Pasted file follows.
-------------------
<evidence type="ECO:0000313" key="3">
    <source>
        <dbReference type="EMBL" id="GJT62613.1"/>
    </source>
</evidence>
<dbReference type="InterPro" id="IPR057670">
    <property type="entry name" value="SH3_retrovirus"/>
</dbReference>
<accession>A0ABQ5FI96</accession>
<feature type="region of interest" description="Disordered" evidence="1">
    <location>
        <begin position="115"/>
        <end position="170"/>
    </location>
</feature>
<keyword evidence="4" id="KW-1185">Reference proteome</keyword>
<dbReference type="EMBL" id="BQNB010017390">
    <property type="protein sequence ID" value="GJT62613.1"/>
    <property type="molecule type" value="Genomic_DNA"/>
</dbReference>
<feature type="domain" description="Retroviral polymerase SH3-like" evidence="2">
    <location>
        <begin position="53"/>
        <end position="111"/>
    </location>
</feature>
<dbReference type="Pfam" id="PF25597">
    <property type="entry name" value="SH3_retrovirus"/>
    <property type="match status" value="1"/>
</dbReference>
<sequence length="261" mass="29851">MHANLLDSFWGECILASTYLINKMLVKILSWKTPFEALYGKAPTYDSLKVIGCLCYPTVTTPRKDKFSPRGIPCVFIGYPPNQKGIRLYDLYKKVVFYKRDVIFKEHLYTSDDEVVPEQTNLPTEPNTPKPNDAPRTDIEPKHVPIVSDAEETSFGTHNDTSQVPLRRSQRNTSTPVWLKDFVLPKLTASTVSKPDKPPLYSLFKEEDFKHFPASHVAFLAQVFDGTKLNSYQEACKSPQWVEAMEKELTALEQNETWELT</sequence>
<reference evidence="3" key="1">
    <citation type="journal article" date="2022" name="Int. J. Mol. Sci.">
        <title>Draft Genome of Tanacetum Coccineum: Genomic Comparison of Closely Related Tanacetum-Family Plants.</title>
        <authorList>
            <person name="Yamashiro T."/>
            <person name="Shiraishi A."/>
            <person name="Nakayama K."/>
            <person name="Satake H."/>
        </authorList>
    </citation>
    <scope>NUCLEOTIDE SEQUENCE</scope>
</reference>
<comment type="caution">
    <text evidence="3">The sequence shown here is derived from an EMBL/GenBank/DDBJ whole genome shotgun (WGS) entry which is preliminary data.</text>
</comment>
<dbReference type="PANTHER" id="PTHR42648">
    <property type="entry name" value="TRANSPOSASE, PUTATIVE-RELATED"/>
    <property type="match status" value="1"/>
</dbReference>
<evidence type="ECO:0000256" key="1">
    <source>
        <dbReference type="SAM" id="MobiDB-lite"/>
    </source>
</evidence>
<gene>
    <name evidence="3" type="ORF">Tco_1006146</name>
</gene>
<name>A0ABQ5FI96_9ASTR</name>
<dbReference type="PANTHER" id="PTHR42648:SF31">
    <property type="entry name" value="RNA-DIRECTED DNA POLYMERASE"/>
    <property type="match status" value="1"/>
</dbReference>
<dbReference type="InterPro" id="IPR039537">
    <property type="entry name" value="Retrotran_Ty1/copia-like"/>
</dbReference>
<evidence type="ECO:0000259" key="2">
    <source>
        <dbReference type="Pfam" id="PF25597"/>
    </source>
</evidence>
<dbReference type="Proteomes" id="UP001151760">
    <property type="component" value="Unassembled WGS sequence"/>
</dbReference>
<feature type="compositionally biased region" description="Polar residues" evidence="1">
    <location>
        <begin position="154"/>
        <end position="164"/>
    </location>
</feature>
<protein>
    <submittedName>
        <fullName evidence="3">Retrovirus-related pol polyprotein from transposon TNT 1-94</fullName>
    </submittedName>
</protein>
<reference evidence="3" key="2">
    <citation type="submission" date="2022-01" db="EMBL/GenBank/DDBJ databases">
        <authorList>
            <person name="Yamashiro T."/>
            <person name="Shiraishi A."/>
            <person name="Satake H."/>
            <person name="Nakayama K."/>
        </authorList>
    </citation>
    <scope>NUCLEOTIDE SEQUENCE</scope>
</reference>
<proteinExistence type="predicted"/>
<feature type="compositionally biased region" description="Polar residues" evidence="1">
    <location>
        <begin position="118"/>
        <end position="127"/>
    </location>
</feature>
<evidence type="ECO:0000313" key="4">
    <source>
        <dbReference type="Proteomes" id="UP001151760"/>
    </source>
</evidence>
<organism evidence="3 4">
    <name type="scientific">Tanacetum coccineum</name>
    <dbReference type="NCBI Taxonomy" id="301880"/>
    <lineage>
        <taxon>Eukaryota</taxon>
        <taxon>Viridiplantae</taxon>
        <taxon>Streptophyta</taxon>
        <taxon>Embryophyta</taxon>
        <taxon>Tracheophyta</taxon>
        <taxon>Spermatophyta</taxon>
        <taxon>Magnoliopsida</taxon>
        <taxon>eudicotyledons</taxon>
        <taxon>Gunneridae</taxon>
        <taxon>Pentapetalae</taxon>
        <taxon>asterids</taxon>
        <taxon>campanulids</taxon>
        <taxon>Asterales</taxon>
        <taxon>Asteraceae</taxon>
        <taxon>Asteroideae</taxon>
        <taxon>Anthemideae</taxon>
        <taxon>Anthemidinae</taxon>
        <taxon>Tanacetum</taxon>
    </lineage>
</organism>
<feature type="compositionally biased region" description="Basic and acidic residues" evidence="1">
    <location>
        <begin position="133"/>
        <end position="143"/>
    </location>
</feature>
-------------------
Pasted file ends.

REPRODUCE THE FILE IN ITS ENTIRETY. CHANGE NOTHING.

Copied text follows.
<evidence type="ECO:0000313" key="3">
    <source>
        <dbReference type="EMBL" id="GJT62613.1"/>
    </source>
</evidence>
<dbReference type="InterPro" id="IPR057670">
    <property type="entry name" value="SH3_retrovirus"/>
</dbReference>
<accession>A0ABQ5FI96</accession>
<feature type="region of interest" description="Disordered" evidence="1">
    <location>
        <begin position="115"/>
        <end position="170"/>
    </location>
</feature>
<keyword evidence="4" id="KW-1185">Reference proteome</keyword>
<dbReference type="EMBL" id="BQNB010017390">
    <property type="protein sequence ID" value="GJT62613.1"/>
    <property type="molecule type" value="Genomic_DNA"/>
</dbReference>
<feature type="domain" description="Retroviral polymerase SH3-like" evidence="2">
    <location>
        <begin position="53"/>
        <end position="111"/>
    </location>
</feature>
<dbReference type="Pfam" id="PF25597">
    <property type="entry name" value="SH3_retrovirus"/>
    <property type="match status" value="1"/>
</dbReference>
<sequence length="261" mass="29851">MHANLLDSFWGECILASTYLINKMLVKILSWKTPFEALYGKAPTYDSLKVIGCLCYPTVTTPRKDKFSPRGIPCVFIGYPPNQKGIRLYDLYKKVVFYKRDVIFKEHLYTSDDEVVPEQTNLPTEPNTPKPNDAPRTDIEPKHVPIVSDAEETSFGTHNDTSQVPLRRSQRNTSTPVWLKDFVLPKLTASTVSKPDKPPLYSLFKEEDFKHFPASHVAFLAQVFDGTKLNSYQEACKSPQWVEAMEKELTALEQNETWELT</sequence>
<reference evidence="3" key="1">
    <citation type="journal article" date="2022" name="Int. J. Mol. Sci.">
        <title>Draft Genome of Tanacetum Coccineum: Genomic Comparison of Closely Related Tanacetum-Family Plants.</title>
        <authorList>
            <person name="Yamashiro T."/>
            <person name="Shiraishi A."/>
            <person name="Nakayama K."/>
            <person name="Satake H."/>
        </authorList>
    </citation>
    <scope>NUCLEOTIDE SEQUENCE</scope>
</reference>
<comment type="caution">
    <text evidence="3">The sequence shown here is derived from an EMBL/GenBank/DDBJ whole genome shotgun (WGS) entry which is preliminary data.</text>
</comment>
<dbReference type="PANTHER" id="PTHR42648">
    <property type="entry name" value="TRANSPOSASE, PUTATIVE-RELATED"/>
    <property type="match status" value="1"/>
</dbReference>
<evidence type="ECO:0000256" key="1">
    <source>
        <dbReference type="SAM" id="MobiDB-lite"/>
    </source>
</evidence>
<gene>
    <name evidence="3" type="ORF">Tco_1006146</name>
</gene>
<name>A0ABQ5FI96_9ASTR</name>
<dbReference type="PANTHER" id="PTHR42648:SF31">
    <property type="entry name" value="RNA-DIRECTED DNA POLYMERASE"/>
    <property type="match status" value="1"/>
</dbReference>
<dbReference type="InterPro" id="IPR039537">
    <property type="entry name" value="Retrotran_Ty1/copia-like"/>
</dbReference>
<evidence type="ECO:0000259" key="2">
    <source>
        <dbReference type="Pfam" id="PF25597"/>
    </source>
</evidence>
<dbReference type="Proteomes" id="UP001151760">
    <property type="component" value="Unassembled WGS sequence"/>
</dbReference>
<feature type="compositionally biased region" description="Polar residues" evidence="1">
    <location>
        <begin position="154"/>
        <end position="164"/>
    </location>
</feature>
<protein>
    <submittedName>
        <fullName evidence="3">Retrovirus-related pol polyprotein from transposon TNT 1-94</fullName>
    </submittedName>
</protein>
<reference evidence="3" key="2">
    <citation type="submission" date="2022-01" db="EMBL/GenBank/DDBJ databases">
        <authorList>
            <person name="Yamashiro T."/>
            <person name="Shiraishi A."/>
            <person name="Satake H."/>
            <person name="Nakayama K."/>
        </authorList>
    </citation>
    <scope>NUCLEOTIDE SEQUENCE</scope>
</reference>
<proteinExistence type="predicted"/>
<feature type="compositionally biased region" description="Polar residues" evidence="1">
    <location>
        <begin position="118"/>
        <end position="127"/>
    </location>
</feature>
<evidence type="ECO:0000313" key="4">
    <source>
        <dbReference type="Proteomes" id="UP001151760"/>
    </source>
</evidence>
<organism evidence="3 4">
    <name type="scientific">Tanacetum coccineum</name>
    <dbReference type="NCBI Taxonomy" id="301880"/>
    <lineage>
        <taxon>Eukaryota</taxon>
        <taxon>Viridiplantae</taxon>
        <taxon>Streptophyta</taxon>
        <taxon>Embryophyta</taxon>
        <taxon>Tracheophyta</taxon>
        <taxon>Spermatophyta</taxon>
        <taxon>Magnoliopsida</taxon>
        <taxon>eudicotyledons</taxon>
        <taxon>Gunneridae</taxon>
        <taxon>Pentapetalae</taxon>
        <taxon>asterids</taxon>
        <taxon>campanulids</taxon>
        <taxon>Asterales</taxon>
        <taxon>Asteraceae</taxon>
        <taxon>Asteroideae</taxon>
        <taxon>Anthemideae</taxon>
        <taxon>Anthemidinae</taxon>
        <taxon>Tanacetum</taxon>
    </lineage>
</organism>
<feature type="compositionally biased region" description="Basic and acidic residues" evidence="1">
    <location>
        <begin position="133"/>
        <end position="143"/>
    </location>
</feature>